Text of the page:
1999 >> February >> Lehigh Days Memories of a Railroad Lineman 1922 1932  

Lehigh Days - Memories of a Railroad Lineman 1922-1932
by JOHN H. BUCHHOLZ 1903-1994

Reprinted from "Crown Jewels of the Wire", February 1999, page 21

Part one

At age 90, my late uncle wrote his life's memories (over 32,000 words) on a portable typewriter.

In his manuscript, he recounts his days during the 1920's and 1930's as a young lineman for the Lehigh Valley Railroad in New York and Pennsylvania, and Pacific Bell in California.

I hope that some of the memories and accompanying photos will be of interest for the readers of Crown Jewels of the Wire.

... John A. Buchholz


In 1922, while he was working as assistant signal maintainer, Pop (my father) was called to work in the signal gang. He arranged with Dewey Rice, the division superintendent of signals, to hire me for the job he was vacating. Thus I became acquainted with John Hinkle, who was the signal maintainer for the eighteen miles of track between Geneva and Manchester. His job, along with his assistant, was to keep all the signals operating properly.

That meant, too, that even when he was off duty, he was subject to call. Many times in the middle of winter, when the relays that operated the signals became covered with frost, he had to get on his motor car and get to and repair the trouble. While working with Hinkle, I was called out twice. I'll say it was a hell of a cold trip to get on an open car in the middle of winter and ride anywhere from five to eighteen miles.

Once a month, John and I had to walk the track from Geneva to Manchester to renew bond wires that had become rusted and broken off. They were the wires that carried the electricity through the rail joints.

When I got my first railroad check, John insisted that I start a savings account. So every payday at noon, we would get on the trolley that went from the Lehigh station to the other end of Geneva and make our deposits in our savings accounts. 

John was a very avid union man. At that time, the employees in the signal department belonged to a so-called company union, and worked under its rules. But when the company planned to lay new steel on holidays and pay only straight time, Hinkle helped start a union, The Brotherhood of Railroad Signalmen, that had a meeting hall in Sayre, PA. Once a month, on a Sunday, John insisted that I go to Sayre with him to attend the union meeting, and that is how I became acquainted with Sayre.

John was an elder in the German Evangelical Church, on North Main Street in Geneva. He sang in the choir with a voice that could be heard three houses away, and once he enticed me to sing a duet with him, but I doubt that I was heard.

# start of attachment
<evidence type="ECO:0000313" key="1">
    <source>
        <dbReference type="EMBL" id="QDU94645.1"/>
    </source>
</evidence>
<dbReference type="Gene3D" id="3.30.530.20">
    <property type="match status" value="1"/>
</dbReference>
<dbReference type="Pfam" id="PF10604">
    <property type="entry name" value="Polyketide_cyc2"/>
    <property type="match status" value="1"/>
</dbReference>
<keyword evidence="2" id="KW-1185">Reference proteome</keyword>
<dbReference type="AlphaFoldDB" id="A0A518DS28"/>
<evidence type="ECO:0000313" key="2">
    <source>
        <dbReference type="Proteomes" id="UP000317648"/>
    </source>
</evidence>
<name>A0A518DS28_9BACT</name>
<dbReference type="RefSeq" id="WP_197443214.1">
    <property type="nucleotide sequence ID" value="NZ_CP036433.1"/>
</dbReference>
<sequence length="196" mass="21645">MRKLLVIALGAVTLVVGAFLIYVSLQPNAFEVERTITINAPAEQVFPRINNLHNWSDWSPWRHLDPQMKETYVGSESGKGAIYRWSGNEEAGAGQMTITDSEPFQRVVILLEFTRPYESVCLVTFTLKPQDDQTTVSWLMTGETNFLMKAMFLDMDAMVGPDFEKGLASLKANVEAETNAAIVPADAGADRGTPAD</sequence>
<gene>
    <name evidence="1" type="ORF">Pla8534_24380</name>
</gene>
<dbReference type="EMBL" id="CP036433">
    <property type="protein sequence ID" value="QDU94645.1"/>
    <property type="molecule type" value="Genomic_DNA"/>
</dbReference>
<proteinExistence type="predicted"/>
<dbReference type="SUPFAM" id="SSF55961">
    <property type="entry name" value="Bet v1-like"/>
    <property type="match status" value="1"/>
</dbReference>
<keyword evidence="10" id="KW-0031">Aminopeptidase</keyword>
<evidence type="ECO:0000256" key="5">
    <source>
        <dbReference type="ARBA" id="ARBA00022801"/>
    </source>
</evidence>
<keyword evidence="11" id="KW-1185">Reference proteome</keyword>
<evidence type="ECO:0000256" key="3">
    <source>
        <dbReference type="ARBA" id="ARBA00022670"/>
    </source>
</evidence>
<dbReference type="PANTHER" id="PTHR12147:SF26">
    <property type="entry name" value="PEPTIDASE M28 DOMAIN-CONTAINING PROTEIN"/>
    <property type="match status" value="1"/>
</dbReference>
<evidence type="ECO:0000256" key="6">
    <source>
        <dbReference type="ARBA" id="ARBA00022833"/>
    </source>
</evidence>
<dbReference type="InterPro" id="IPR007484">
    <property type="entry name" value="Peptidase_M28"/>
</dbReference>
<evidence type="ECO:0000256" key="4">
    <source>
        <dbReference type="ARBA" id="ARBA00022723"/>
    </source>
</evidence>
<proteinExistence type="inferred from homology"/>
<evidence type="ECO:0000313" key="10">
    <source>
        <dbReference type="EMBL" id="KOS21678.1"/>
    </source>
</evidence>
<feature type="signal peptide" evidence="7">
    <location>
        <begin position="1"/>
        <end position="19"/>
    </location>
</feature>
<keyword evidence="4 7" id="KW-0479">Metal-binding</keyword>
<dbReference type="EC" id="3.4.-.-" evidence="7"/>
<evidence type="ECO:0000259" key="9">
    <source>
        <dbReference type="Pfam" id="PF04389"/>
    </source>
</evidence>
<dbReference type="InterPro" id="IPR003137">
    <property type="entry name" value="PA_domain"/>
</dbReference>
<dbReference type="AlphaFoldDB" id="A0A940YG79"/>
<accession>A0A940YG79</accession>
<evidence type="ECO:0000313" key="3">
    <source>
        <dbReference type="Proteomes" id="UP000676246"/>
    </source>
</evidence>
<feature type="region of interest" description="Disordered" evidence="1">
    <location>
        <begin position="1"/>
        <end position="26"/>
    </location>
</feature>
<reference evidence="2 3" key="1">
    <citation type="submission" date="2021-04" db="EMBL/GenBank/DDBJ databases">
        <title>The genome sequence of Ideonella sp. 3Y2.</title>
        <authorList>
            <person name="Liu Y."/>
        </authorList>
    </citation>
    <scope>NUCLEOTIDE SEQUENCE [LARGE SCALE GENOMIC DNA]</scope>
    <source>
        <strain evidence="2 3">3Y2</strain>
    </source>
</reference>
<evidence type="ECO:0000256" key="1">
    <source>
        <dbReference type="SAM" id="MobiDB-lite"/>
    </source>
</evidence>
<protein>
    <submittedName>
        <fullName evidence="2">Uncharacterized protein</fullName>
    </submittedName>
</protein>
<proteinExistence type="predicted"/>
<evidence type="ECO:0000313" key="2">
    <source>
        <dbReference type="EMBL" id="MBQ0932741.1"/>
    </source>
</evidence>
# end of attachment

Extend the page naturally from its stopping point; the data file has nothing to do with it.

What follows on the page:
You may wonder why I write so much about John Hinkle. I can only say that he was quite a man: very strong physically, very intelligent, and he played a very big part in my life.


When I first went to work on the Lehigh Valley Railroad out of Geneva, NY, in the early twenties, I was always interested in watching section hands doing their job. In those days, extra care was given to keep the tracks looking neat and clean. 

At every station, large or small, with few exceptions, there was a section foreman and a gang of workers. The size of the gang depended on the distance between stations. For instance, working west out of Geneva, there were three section gangs, the largest consisting of about twenty to twenty-five section hands.

Back in those days, all track maintenance work was accomplished by bull strength. Tracks were kept aligned by gangs with long bars, shifting the rails either way to keep them in a near-perfect straight line to eliminate sway in passing trains.

Ties were kept tamped tightly to the rails by driving the ballast under the ties. Track-walkers walked their sections and carried wrenches to tighten the joints between rails.

Once a year, just before the division superintendent made his annual track inspection, even the ballast alongside the track was kept neatly in rows by placing it piece-by-piece, using a long board as a guide. Also, the cinder banks along the tracks were kept free of weeds.

Today, nearly all the bull work is done by machines. Old ties are removed, new ties installed, ballast sifted to remove dirt, new rails installed where needed, and the roadbed tamped up to a near-perfect flat level.


Until about 1926, railroad signals were powered by batteries in a battery well. In the well, there were six or eight glass jars containing water, a crow's foot made of copper strips, and blue vitriol. The reaction in the water between the vitriol and the copper plates produced an electric current to operate the relays, located in a relay box at each signal. This system was operated until about 1926, when a 400-volt charging line was run all along the line.


The bell at the crossing at Clifton Springs was operated by a set of batteries in a battery well, and one day John Hinkle was down in the well working. The bells weren't operating, so I stood outside, flagging at the crossing. 

The local pickup train had done some shifting of cars at Clifton Station, and when I saw it bowling down the track toward us at a good rate of speed, I got my flag ready and looked down the road. A car was approaching, so I got out in the middle of the road and started waving the flag.